(R)Evolutionary Theories

For Valentine’s Day, let’s look at Evolution in relation to Psychology Month.

Psychiatric symptoms are manifestations of ancient adaptive strategies that are no longer appropriate, but can be understood and treated in an evolutionary and development context.

That’s the premise of the book Evolutionary Psychiatry by Anthony Stevens and John Price, published in 1996 & 2000 (2nd edition).

I find that premise not so hard to understand when I relate it to conditions like diabetes and obesity. Back in prehistoric times you couldn’t get too much sugar or store too much fat for the inevitable lean times. So a sugar-addiction or propensity to gain weight increased your chances of survival and opportunities to reproduce  and pass your diabetic- and obesity-prone genes to subsequent generations.

Unfortunately, this natural selection hasn’t caught up with our modern day abundance of sugary and fatty foods. People whose genes are too loaded toward handling scarcity suffer the consequences.

It’s the same with mental illnesses, evolutionary psychiatrists say. Genetic tendencies that let you thrive in the primitive world get distorted under modern conditions. They should be treated as natural, adpative patterns of behaviour that have gone awry.

This seems a more positive approach to mental illness than the old biological and psychological models, although I found that for most of the mental disorders discussed in Evolutionary Psychiatry the authors suggested the natural behaviours go awry due to faulty parenting. Can’t there be other causes?

In the primitive world where danger and scarcity were ever-present, group function was imperative for survival. Stevens and Price claim adaptive patterns were selected to optimize the group’s survival. They divide these patterns into two basic types: those that work toward group cohesion and those that work toward splitting the group when it becomes too large.

In general, traits traditionally defined as neurotic — depression, anxiety, eating disorders, phobias and obsessiveness — were selected to promote group cohesion. Primitive societies were hierarchical and depression, for instance, developed as a response to losing a competition. By withdrawing, rather than fighting back after a defeat, the loser allowed the group to return quickly to equilibrium. As with diabetics, modern depressives are people who inherited too much of that gene and apply it inappropriately or excessively to modern situations.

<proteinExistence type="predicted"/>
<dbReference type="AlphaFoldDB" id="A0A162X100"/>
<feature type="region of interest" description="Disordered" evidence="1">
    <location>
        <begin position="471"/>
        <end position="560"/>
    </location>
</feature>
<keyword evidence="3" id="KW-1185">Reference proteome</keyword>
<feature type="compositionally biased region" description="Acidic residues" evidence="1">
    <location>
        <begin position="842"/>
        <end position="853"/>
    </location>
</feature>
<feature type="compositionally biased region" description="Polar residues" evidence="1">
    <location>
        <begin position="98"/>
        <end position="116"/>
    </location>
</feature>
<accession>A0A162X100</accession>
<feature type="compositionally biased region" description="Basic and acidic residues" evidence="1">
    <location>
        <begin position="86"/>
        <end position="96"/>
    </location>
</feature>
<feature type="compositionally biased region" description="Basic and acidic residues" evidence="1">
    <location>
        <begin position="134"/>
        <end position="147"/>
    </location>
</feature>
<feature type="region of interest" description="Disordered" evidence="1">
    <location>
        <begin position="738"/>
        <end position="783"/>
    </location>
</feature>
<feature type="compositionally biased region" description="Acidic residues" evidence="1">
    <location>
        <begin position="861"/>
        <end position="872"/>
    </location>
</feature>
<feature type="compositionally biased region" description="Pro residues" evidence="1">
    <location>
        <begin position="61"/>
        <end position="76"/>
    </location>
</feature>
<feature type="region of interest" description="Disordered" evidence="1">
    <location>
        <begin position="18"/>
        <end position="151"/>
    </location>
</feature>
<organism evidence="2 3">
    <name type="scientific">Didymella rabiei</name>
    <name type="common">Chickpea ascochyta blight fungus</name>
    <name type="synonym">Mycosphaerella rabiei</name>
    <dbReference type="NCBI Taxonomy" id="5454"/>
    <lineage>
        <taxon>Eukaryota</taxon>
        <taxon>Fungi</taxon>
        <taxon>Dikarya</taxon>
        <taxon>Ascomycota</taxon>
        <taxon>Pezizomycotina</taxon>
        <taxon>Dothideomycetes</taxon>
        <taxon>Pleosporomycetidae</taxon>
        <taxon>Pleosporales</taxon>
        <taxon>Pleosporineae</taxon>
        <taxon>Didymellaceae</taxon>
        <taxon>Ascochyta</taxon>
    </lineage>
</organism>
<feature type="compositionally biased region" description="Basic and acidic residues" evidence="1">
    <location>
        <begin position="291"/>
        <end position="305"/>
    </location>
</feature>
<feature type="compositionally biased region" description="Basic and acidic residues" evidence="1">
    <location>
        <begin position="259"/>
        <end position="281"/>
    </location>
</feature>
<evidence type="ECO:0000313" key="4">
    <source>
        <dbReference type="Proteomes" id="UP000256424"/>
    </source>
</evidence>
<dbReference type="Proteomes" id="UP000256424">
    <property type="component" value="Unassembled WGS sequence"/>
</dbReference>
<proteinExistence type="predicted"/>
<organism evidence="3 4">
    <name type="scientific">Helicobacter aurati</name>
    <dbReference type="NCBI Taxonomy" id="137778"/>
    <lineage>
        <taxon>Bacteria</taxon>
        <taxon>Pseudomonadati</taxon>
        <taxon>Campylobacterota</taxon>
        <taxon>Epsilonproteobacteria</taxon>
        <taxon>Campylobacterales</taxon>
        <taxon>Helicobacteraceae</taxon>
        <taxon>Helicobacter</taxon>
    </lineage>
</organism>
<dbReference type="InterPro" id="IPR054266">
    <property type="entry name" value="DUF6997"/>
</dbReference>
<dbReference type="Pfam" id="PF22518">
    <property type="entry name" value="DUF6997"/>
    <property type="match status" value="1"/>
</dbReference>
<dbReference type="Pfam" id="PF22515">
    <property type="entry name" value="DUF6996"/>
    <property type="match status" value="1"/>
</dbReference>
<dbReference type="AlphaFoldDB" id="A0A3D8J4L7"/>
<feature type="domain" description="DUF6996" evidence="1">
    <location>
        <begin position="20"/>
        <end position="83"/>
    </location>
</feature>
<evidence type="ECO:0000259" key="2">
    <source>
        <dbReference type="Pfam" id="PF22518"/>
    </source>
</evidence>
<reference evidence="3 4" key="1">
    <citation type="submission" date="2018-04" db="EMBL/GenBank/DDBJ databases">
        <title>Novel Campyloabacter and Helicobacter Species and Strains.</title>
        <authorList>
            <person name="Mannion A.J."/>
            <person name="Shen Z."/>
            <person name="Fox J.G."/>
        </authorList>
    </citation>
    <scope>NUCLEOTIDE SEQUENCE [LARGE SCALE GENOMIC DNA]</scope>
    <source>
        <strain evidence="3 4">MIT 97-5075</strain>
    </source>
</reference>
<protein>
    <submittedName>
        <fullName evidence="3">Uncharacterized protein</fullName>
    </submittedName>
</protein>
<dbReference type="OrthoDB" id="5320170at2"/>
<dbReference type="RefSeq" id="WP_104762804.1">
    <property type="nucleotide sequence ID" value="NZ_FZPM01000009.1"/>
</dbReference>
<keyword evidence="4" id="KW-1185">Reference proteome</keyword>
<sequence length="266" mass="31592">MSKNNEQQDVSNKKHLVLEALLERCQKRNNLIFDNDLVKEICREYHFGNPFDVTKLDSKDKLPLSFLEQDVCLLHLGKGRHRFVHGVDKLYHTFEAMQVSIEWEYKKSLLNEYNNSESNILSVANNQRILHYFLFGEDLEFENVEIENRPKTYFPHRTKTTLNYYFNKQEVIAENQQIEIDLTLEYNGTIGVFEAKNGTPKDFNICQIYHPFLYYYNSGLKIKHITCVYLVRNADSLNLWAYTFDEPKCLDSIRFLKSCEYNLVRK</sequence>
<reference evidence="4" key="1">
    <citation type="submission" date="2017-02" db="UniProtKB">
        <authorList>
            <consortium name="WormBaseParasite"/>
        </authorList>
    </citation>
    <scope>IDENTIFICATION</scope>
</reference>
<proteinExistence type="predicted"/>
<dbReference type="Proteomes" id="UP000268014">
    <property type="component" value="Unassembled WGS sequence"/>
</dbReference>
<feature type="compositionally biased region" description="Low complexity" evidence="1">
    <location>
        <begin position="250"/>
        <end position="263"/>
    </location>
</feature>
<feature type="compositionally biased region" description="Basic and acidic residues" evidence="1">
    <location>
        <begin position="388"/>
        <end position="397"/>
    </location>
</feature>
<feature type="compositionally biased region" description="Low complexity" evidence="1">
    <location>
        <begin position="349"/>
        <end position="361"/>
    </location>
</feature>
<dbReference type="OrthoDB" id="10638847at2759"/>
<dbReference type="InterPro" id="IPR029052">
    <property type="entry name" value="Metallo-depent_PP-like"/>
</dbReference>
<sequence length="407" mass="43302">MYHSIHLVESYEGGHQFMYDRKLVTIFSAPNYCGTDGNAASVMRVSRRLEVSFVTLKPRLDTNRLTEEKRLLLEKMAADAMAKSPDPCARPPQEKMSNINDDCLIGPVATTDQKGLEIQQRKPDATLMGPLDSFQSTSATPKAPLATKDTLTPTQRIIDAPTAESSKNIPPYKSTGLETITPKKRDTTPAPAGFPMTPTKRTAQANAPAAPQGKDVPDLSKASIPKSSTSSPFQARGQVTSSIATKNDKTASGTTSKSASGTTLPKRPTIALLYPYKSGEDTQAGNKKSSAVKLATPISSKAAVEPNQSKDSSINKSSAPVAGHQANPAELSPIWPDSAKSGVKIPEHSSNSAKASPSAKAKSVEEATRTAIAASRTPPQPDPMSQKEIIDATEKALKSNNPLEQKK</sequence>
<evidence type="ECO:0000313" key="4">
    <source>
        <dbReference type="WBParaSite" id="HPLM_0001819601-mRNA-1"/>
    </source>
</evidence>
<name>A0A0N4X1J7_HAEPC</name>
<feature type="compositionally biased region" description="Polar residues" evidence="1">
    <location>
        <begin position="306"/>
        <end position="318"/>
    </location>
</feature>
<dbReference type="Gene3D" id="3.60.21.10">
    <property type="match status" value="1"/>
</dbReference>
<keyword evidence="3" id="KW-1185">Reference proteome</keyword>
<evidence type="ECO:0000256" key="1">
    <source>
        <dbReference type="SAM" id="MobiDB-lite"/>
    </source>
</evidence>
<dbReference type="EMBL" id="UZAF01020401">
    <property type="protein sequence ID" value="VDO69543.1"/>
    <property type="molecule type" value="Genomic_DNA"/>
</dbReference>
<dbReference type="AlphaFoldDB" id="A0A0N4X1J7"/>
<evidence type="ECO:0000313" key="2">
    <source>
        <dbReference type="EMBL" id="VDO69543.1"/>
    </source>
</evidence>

The book’s discussion of group splitting, or spacing, disorders is particularly interesting. The authors point out how risky it was to split with a primitive group and venture into the wilderness, but someone had to do it, since overly large groups would fall apart socially and put too much pressure on a region’s limited resources. Only someone with a vastly different vision and tendency toward belligerance would make that leap, and so schizoid and paranoid qualities developed. The authors note that history’s charismatic leaders have all been schizoid types, from Joan of Arc to Adolph Hitler to cult leaders like Jim Jones. Presumably, their followers might share those tendencies, without having such strong leader traits.

Joan of Arc had visions and heard voices

More often than not, the splinter groups would fail in their harsh new environment, but some would succeed and populate the wilderness with their group-splitting genes. A modern example that comes to mind is Mormon leader Brigham Young, who broke with conventional society and religion, led his people from the eastern USA to Utah and fulfilled his biological goal of producing numerous descendants.

Evolutionary Psychology also muses on the purpose of dreams, which interested Freud too. If there were no purpose to dreaming, the authors say, nature was wasteful in alloting so much of our time to it. They conclude dreams are used to process information, work out problems, and choose what to file in long and short term memory. Dreaming gets us in touch with the archetypes and reconciles us to nature. I’m not quite sure what this last sentence means, but it sounds good and is something to ponder.

The authors conclude that our treatment of mental disorders must involve confronting the meaning of symptoms. Mental illness should not be viewed as a disaster, like cancer or stroke. It is an ancient adaptive response that requires re-adaption to modern situations. Stevens and Price suggest, for instance, that we don’t necessarily have to change schizophrenics. Studies have shown they are happy in game-play with imaginary followers, becoming virtual Hitlers. This, rather than medication, might be the better treatment.

That’s a different way of looking at it.